In Lisu it is translated as ꓡꓯꓼ ꓐꓳ ꓔꓶꓸ DU — lä bo tɯ du: “a place to stretch the arms across” (source: Arrington 2020, p. 215) and in Nyongar as boorn-yambo: “crossed tree” (source: Warda-Kwabba Luke-Ang).
The English English translation of Ruden (2021) uses “stake.” She explains (p. xlv): “The cross was the perpendicular joining of two execution stakes, and the English word euphemistically emphasized the geometry: a cross could also be an abstract cross drawn on paper. The Greeks used their word for ‘stake,’ and this carries the imagery of what was done with it, as our ‘stake’ carries images of burning and impaling. ‘Hang on the stakes’ for ‘*crucify’ is my habitual usage.”
See also crucify.
The Greek that is translated as “glorify God” in English is rendered as “to wake God up” in Guerrero Amuzgo.
Other translations are “say that God is very great” (Central Tarahumara), “how good God is, they said” (Tzotzil), “to speak about God as good” (Tzeltal), “to give God a great name” (Highland Puebla Nahuatl), “to give God highness” (Kipsigis), “to take God out high” (in the sense of “to exalt”) (Huautla Mazatec), “to make great, to exalt” (Toraja-Sa’dan, Javanese), “to lift up God’s brightness” (Kpelle), “to show God to be great” (Central Pame), “to make God shine” (Wayuu), “to make God’s name big” (Huastec), “to make God important” (Isthmus Zapotec) (source for this and above: Bratcher / Nida), or “say to God: You are of good heart” (Huichol) (source: Nida 1964, p. 228).
In Waama this is translated as “make God’s name big.” (For the translation into Waama, five categories of verb doxazo and the noun doxa were found that were all translated differently, see glorify (reveal God’s or Jesus’ glory to people)).
In Shipibo-Conibo it is translated as “to brag about God” (“This may strike some at first as being an unspiritual approach, but it surely is Pauline, for Paul used the word ‘to brag’ when he declared his confidence in Jesus Christ and in the salvation of the world which God wrought through His Son.”) (Source: Nida 1952, p. 162)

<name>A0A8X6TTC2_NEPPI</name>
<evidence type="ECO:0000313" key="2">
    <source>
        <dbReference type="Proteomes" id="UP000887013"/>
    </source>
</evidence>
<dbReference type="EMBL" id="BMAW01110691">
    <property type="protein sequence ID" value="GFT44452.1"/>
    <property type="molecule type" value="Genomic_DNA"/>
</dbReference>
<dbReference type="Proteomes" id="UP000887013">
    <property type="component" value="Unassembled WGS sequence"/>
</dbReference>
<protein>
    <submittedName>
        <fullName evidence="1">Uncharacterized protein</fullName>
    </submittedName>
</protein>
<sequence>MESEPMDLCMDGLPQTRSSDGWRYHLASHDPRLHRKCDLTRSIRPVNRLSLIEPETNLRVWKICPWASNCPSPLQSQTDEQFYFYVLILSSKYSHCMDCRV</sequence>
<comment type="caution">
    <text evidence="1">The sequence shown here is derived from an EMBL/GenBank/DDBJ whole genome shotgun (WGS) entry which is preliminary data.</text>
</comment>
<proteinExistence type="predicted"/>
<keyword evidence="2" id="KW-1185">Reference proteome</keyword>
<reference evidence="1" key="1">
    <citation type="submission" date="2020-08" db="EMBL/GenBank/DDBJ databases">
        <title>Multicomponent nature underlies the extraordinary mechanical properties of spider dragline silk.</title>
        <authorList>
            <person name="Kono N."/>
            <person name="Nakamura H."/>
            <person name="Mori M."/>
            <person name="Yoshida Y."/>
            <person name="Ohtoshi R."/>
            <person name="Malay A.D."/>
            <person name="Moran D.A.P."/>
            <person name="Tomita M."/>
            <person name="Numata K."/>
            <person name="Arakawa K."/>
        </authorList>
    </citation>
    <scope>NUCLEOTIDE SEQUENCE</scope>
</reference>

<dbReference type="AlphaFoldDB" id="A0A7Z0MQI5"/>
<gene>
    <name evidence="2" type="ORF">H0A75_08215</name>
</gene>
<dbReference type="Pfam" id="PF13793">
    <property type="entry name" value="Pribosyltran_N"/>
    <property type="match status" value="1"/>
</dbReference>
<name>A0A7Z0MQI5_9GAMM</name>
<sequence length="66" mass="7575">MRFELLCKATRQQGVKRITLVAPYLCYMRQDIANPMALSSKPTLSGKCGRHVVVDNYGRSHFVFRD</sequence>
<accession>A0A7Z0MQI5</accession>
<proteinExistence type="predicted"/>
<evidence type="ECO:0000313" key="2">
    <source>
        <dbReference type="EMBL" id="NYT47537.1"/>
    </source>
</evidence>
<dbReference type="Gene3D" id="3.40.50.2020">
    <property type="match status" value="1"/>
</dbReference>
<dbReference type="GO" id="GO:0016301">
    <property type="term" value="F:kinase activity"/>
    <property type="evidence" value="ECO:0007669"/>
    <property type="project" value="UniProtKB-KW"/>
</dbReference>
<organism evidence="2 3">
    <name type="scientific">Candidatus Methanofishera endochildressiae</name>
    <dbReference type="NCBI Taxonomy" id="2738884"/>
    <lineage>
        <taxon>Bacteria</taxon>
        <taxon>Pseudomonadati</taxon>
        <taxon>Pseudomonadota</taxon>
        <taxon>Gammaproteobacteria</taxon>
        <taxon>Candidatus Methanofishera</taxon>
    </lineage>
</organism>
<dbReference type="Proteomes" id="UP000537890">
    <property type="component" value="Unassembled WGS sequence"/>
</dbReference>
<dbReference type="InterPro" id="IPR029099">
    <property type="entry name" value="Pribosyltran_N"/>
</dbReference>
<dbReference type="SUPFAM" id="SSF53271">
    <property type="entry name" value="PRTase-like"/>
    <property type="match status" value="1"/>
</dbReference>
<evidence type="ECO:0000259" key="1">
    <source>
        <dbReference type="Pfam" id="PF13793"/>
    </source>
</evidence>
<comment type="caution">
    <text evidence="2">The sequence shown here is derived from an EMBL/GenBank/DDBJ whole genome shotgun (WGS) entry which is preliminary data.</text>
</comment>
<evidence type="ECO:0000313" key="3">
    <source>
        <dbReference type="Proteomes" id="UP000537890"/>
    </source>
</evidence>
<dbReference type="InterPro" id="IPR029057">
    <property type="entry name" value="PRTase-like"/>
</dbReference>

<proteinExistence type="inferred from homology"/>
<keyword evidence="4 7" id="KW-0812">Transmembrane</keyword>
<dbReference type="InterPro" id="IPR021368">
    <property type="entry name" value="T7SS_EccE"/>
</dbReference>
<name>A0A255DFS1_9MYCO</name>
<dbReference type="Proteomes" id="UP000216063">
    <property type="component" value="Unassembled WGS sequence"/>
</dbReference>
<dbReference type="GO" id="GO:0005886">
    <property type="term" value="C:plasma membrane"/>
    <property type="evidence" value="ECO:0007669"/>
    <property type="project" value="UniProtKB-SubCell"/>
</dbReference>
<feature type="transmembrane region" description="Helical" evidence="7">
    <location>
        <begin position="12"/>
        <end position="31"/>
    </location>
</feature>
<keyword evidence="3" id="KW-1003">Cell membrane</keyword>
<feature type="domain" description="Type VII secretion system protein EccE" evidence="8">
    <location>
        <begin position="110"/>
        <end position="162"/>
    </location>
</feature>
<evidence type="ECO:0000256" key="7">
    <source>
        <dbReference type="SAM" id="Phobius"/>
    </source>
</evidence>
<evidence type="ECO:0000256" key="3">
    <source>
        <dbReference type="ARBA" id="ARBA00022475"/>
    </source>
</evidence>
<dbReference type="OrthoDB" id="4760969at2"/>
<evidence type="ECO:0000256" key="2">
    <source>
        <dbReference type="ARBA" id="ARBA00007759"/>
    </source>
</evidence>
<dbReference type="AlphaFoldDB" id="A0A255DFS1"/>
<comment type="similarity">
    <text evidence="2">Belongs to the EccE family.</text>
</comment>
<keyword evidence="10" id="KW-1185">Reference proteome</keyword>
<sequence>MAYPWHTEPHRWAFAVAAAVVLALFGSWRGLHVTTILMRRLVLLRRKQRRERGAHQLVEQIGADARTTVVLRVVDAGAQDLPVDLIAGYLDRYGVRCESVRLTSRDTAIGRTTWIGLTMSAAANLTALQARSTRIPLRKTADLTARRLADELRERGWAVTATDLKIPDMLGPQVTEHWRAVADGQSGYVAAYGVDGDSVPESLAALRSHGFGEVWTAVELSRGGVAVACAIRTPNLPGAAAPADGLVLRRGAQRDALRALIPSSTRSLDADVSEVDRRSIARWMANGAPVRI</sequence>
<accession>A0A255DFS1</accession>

The Greek and Hebrew that is translated as “foxes” in English is translated in Mam as “weasel.” Ron Ross explains: “Foxes is often a difficult concept to express in this part of the world. The Mayas don’t seem to know them. In the Mam project we finally put ‘weasel’ rather than ‘coyote,’ which were basically our choices.”
In Toraja-Sa’dan it is translated as sindallung or “civet cat.” H. van der Veen (in The Bible Translator 1950, p. 21 ff.) explains: “This animal is a real chicken thief, and is a type of cat with a head resembling that of a fox.”
In Nyongar, it is translated as mokiny or “dingo” (in Luke 9:58) (source: Warda-Kwabba Luke-Ang).
See also fox (Herod).
The Greek that is translated as “as he journeyed” or “(who) was on a journey” in English is translated as “a man from afar” (literally for “on a far journey”) in Toraja-Sa’dan, which implies that the Samaritan was a foreigner, which the priest and Levite were not.
The Greek that is translated into English as “(this) generation” is translated as “the people now” into Chol, “those who are in space now” into Tzeltal or “you people” into Tlahuitoltepec Mixe. (Source: Bratcher / Nida; Mixe: Robert Bascom)
Generic terms for the Greek that is translated as “generation” include “(people of one) layer” (Ekari, Toraja-Sa’dan, Batak Toba), or “one storey of growing” (Highland Totonac, using a term also denoting a storey or floor of a building). (Source: Reiling / Swellengrebel)
The Greek that is rendered in English as “conscience” is translated into Aari as “our thoughts speak to us,” in Nuer it is “the knowledge of their heart” (source: Jan Sterk), in Cheke Holo “to know what is straight and what is wrong” (source: Carl Gross), in Chokwe “law of the heart” (source D.B. Long in The Bible Translator 1953, p. 135ff.), in Toraja-Sa’dan penaa ma’pakilala or “the admonishing within” (source: H. van der Veen in The Bible Translator 1950, p. 21 ff.), in Yatzachi Zapotec as “head-hearts,” in Tzeltal as “hearts” (source: Waterhouse / Parrott in Notes on Translation October 1967, p. 1ff.), in Enlhet as “innermost,” and in Northern Emberá as “thinking” (source: Jacob Loewen in The Bible Translator 1975, p. 201ff.)
In Warao it is translated with obojona, a term that “includes the concepts of consciousness, will, attitude, attention and a few other miscellaneous notions” (source: Henry Osborn in The Bible Translator 1969, p. 74ff.). See other occurrences of Obojona in the Warao New Testament.
See also conscience seared and perfect conscience / clear conscience, clear conscience towards God and all people, and brothers, up to this day I have lived my life with a clear conscience before God.